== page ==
National Theatre makes comedy error on opening night
The National Theatre's production of Shakespeare's A Comedy of Errors has opened to positive reviews in London.
Making its own error, the theatre's programme partnered one character with the wrong husband - just as the character mistakenly does on stage.
In the play, Adriana's husband is Antipholus of Ephesus. According to the programme, she was married to his twin brother Antipholus of Syracuse.
The error mirrors scenes where Adriana mistakes Syracuse for her husband.
The new production sees Lenny Henry make his National debut in Shakespeare's tale of mistaken identity between two set of twins separated at birth.
Critics praised the comic's "tremendous stage presence" with one calling him "beyond good".
The National Theatre put correction slips in programmes for Tuesday's performance, but said it would be reprinting the booklets.
Writing in The Telegraph, Charles Spencer said Henry "once again impresses" adding: "Cooke and his fine company achieve the transition from ribald humour to something deeper and truly heartfelt with grace".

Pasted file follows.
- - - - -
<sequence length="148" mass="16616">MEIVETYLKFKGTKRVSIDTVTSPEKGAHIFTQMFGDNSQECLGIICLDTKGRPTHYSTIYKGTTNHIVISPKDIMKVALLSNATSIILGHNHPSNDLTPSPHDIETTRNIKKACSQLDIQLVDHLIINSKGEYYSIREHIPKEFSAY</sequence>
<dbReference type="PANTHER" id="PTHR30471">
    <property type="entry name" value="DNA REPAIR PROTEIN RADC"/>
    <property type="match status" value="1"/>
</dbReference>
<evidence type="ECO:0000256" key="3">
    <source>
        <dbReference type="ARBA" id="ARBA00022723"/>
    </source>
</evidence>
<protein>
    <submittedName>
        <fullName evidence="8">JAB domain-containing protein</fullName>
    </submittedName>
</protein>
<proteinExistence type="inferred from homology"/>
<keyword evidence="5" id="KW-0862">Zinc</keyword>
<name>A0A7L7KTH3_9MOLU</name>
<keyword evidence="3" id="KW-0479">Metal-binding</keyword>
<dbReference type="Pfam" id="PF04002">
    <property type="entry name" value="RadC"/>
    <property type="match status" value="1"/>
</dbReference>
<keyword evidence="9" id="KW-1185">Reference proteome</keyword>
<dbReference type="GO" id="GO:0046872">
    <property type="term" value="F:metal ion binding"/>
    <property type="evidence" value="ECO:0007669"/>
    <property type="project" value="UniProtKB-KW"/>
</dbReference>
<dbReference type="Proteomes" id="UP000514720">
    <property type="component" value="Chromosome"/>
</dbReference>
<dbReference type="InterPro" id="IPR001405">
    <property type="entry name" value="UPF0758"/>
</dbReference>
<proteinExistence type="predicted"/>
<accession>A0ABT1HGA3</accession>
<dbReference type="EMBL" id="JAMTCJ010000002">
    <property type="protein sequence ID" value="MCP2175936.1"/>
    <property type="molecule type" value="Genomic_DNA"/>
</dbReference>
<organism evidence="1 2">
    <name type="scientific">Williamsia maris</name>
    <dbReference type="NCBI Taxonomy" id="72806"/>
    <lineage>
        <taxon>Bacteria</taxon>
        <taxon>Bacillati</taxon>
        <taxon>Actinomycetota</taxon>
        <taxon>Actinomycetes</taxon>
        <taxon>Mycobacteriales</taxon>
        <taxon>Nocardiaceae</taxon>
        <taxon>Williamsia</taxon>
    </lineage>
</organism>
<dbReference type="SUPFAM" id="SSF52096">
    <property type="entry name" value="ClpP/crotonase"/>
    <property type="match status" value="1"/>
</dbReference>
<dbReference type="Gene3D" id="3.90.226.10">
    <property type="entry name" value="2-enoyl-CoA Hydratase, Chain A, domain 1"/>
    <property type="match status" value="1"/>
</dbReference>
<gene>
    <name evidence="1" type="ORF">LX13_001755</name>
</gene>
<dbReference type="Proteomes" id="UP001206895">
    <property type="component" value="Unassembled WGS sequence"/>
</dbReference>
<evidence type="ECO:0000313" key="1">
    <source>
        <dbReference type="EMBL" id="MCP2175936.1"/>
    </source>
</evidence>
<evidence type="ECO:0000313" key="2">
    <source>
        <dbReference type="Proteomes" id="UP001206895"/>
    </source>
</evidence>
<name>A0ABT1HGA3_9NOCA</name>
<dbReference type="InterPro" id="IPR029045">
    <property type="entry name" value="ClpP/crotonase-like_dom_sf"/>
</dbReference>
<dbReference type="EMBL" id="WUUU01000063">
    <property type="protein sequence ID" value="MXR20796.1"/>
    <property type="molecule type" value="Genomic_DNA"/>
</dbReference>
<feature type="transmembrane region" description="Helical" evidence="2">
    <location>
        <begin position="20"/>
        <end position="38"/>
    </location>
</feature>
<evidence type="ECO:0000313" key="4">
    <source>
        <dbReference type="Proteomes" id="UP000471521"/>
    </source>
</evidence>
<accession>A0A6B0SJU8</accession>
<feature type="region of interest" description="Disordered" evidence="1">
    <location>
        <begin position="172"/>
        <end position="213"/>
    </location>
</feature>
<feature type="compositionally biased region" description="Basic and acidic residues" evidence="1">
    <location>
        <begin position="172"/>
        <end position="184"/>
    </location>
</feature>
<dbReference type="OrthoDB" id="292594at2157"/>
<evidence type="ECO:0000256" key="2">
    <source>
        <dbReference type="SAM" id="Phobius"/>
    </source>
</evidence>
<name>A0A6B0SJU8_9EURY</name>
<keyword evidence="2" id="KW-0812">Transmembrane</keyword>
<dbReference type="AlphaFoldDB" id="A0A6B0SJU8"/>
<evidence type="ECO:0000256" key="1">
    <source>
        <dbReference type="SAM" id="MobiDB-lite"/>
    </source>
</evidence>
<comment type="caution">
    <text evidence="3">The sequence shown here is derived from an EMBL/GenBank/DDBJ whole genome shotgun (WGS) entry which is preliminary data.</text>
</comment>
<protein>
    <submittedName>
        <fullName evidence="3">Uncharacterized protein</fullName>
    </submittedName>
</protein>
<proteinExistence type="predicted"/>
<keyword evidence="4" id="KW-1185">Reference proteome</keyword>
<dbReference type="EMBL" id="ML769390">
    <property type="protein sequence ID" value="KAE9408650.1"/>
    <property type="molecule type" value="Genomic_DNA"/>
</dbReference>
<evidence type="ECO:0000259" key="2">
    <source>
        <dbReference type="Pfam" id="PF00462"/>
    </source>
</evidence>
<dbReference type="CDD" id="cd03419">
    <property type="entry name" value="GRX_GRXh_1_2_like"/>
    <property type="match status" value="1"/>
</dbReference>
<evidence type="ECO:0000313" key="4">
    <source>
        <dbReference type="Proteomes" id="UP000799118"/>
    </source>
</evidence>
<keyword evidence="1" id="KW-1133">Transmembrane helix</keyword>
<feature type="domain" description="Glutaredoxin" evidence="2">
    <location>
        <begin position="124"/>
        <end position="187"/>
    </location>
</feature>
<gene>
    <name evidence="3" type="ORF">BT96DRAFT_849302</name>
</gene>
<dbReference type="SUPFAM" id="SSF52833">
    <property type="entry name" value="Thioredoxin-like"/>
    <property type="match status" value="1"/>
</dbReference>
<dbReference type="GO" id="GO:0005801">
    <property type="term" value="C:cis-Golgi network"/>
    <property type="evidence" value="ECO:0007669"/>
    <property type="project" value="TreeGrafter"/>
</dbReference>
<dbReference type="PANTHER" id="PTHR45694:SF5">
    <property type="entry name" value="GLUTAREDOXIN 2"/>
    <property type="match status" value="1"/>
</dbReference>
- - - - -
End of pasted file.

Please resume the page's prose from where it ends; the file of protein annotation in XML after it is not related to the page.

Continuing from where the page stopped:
He also praised Claudie Blakley, who plays Adriana, for "a delightful comic turn".
Sam Marlowe of The Arts Desk also praised Henry, saying he "makes pleasingly ferocious work of the slapstick violence with which he repeatedly punishes his perplexed servant."
"This is comedy with bite, all the better for the touch of the maniacal that tinges its laughter," he said.
While Quentin Letts wrote in The Daily Mail: "Mr Henry's technique in the fight scenes is a bit dodgy but he makes up for it with his energy, some rationed gurning and his stage presence."
The Independent's Paul Taylor said although the comic was the main box office draw, "there's no suspicion that the play has been twisted into a star vehicle for him".
He added: "He's part of a fine ensemble that work hard to animate an over-cluttered concept and eventually drive the proceedings to a pleasing crescendo of comic mayhem."
Giving it a score of four out of five, The Guardian's Michael Billington found the production "slightly strenuous fun".
"There are times when [director Dominic] Cooke's determination to create a massively detailed cityscape suffocates some of the play's mistaken identity fun.
"But in the last quarter-hour his production achieves a magical simplicity that induces a sense of awe and wonder," he added.
The play runs at the National Theatre until 1 April 2012.